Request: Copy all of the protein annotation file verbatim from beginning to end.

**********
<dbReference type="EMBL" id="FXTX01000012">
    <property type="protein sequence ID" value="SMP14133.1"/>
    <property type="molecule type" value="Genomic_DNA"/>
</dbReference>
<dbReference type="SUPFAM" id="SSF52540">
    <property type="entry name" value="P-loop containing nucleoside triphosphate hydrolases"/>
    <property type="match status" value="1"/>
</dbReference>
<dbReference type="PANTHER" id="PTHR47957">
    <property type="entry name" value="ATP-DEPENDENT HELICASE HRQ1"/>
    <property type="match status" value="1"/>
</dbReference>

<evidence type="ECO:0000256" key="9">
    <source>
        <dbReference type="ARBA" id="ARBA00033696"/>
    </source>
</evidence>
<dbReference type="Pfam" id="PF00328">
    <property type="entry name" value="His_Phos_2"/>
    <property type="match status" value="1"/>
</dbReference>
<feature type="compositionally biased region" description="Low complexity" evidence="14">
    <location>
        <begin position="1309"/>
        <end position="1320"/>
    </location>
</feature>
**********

<dbReference type="EMBL" id="FXTX01000012">
    <property type="protein sequence ID" value="SMP14133.1"/>
    <property type="molecule type" value="Genomic_DNA"/>
</dbReference>
<dbReference type="SUPFAM" id="SSF52540">
    <property type="entry name" value="P-loop containing nucleoside triphosphate hydrolases"/>
    <property type="match status" value="1"/>
</dbReference>
<dbReference type="PANTHER" id="PTHR47957">
    <property type="entry name" value="ATP-DEPENDENT HELICASE HRQ1"/>
    <property type="match status" value="1"/>
</dbReference>

<evidence type="ECO:0000256" key="9">
    <source>
        <dbReference type="ARBA" id="ARBA00033696"/>
    </source>
</evidence>
<dbReference type="Pfam" id="PF00328">
    <property type="entry name" value="His_Phos_2"/>
    <property type="match status" value="1"/>
</dbReference>
<feature type="compositionally biased region" description="Low complexity" evidence="14">
    <location>
        <begin position="1309"/>
        <end position="1320"/>
    </location>
</feature>